Tag: in our own language 2

A Barn Dance, Kinda’





Today The Engineer took me out behind the barn –
Okay, he took me over TO the barn,
where we hung In Our Own Language #1



and In Our Own Language #2.


It is the first time I’ve seen
all three panels of
In Our Own Language #1 hung together,
and it is the first time I’ve seen
In Our Own Language #2 at all
because our ceilings are quite low
and we don’t even have enough floor space
for me to spread it out on the floor and
climb in a chair for a look.

A neighbor came by to see what we were doing
and declared the cloths “pretty”.
It was obvious he was eager
to get back to playing on
his new toy: the cutest little backhoe you ever saw.


In Our Own Language #1 is Nancy’s first set of drawings.


She drew them in June 2012.


There are 167 drawings in set 1.


In Our Own Language #2 is her second set of drawings


created in August 2012.


There are 454 drawings in set 2.

It was quite thrilling, really.

crossing the finish line (it only took a year)


(view out the north window)


(view from the south window)

A disclaimer before we begin: We live in what was once a fishing shack build on a waterfall on top of a mountain. While the scenery is hugely gorgeous, the house is small with ceilings that are unbelievably low – unbelievably, I tell you – which makes taking photos incredibly difficult. But today, I pushed everything to one side of my studio, folded down the top of each panel and let the bottom pool up on the floor, and hung each panel from the curtain rod in my studio. Despite the less than perfect situation, it was incredible being able to stand and see them hanging. It really is so different seeing the work this way as opposed to spreading it out on the floor and standing in a chair to look at it. The main thing I want you to know is that this lovely space does not offer ideal picture-taking opportunities. I trust you will take that into account and use your imagination as you look at the photos.


In Our Own Language
3 panels, each measuring 60″ x 90″
hand stitched

In June 2012* my developmentally disabled my sister-in-law Nancy surprised and delighted me when she started drawing. I started right then stitching each drawing, eventually pulling the individual stitched renderings into a 3-panel piece I call In Our Own Language 1. It quickly became a series.

In Our Own Language 1 consists of 154 drawings. I finished those 3 panels (each measuring 59″ x 90″) just in time for them to be part of a museum exhibit in January 2012. The very weekend we delivered IOOL 1 to the museum, I began stitching In Our Own Language 2. It’s 457 drawings, and I just finished stitching this week.

Iool2 1fullfront1

In Our Own Language 2.1

Iool2 2fullfront1

In Our Own Language 2.2

Iool2 3fullfront2

In Our Own Language 2.3

The stitched drawings are arranged in the shape of a church window because with every fiber of my being, I believe creativity is sacred.

Iool2 1fullback1



Each panel is a sandwich of, starting at the bottom, a sheer window curtain, a collage of crocheted doilies,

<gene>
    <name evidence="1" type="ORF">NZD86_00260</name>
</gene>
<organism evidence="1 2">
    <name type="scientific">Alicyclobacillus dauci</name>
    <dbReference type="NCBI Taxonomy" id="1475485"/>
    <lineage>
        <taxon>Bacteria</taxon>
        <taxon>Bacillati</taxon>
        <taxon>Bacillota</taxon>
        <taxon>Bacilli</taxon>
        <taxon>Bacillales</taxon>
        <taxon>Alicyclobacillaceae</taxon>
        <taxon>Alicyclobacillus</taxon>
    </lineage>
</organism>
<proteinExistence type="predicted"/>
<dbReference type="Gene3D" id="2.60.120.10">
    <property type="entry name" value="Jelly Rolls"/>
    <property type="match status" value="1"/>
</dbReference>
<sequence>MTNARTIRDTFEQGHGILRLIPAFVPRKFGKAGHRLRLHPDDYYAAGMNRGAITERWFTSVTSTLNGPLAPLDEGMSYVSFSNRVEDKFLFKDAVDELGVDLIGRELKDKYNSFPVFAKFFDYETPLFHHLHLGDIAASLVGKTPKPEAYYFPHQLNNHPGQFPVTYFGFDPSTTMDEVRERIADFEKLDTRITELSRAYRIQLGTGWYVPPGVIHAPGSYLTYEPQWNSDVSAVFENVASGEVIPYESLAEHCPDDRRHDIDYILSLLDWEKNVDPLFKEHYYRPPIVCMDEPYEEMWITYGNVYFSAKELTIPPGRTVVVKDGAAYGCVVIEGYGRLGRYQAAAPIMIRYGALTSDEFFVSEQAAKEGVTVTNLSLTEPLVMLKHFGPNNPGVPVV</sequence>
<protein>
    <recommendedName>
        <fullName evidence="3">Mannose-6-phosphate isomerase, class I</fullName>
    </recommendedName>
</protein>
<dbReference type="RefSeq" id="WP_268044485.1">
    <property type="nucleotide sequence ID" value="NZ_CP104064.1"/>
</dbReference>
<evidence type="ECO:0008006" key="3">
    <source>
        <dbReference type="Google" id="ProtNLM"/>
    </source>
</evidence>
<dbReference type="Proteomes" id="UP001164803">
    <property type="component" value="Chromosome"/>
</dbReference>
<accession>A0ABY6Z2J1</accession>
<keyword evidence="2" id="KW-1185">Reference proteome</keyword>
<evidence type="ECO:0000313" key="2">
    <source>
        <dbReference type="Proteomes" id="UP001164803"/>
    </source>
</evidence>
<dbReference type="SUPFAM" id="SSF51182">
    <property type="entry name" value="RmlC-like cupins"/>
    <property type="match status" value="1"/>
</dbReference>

Nancy’s drawings that I stitched (457 total in this set spread out among the 3 panels), and topped off with another sheer window curtain. The top curtain is from my Aunt Rene’s house. She loved Nancy, Aunt Rene did, and Nancy loved her right back. There are stains in those top sheers, and I didn’t even try to get them out.




You know how it goes: I had this vision, then set about gathering materials needed to create it, figuring out the meaning of the vision as I stitched. For me, In Our Own Language 2 speaks to individual perspectives and interpretations and how some people tut-tut at anything that’s not considered “fine art”. “Doilies? How commonplace and frivolous,” they might say. And “You call what Nancy did ‘drawings’? Harumph.” I can just hear them – I have heard them – and that’s probably why I made these 3 church windows far too large to ignore and dismiss.

* When I merged blogs, I lost all the comments in this and other posts which is a shame because there were some good conversations that – poof – disappeared, and after a good cry and a lot of time, I just had to sigh and move on. But hey, you’ll at least get to see the post and photos.

I’m including this post as part of Nina-Marie’s Off the Wall Friday, and soon enough (hopefully before this time next year), I’ll be telling you all about In Our Own Language 3.

[ ::: ]

Now listen: If you’ve ever said you were going to get around to writing your personal and family stories, stay tuned cause I’ve got just the ticket, and I’ll be telling you about it tomorrow or the next day (though it might turn out to be Monday. You know how that goes.)

nancy’s home for thanksgiving: a snapshot of the days

day one – 11/23/13:
(facebook post)

We have The Package, and as she’s said 572,367,892 times I’m the past 11 minutes: “I’m going home for Thanksgiving!”


[ :: ]

day two – 11/24/13:
(facebook post)

Nancy takes a seat at the table while we fix supper. (A light supper, but you knew that because we “fixed” it.) Anyway, the elderly traumatized cat disappears; Phoebe the Corgi lays at Nancy’s feet in protective mode; and when the black cat rubs up against Nancy’s ankle, Nancy reaches down, picks him up (gently) by the tail, and repositions him away from her. Another lesson from Nancy: don’t hesitate to get things the way you want them.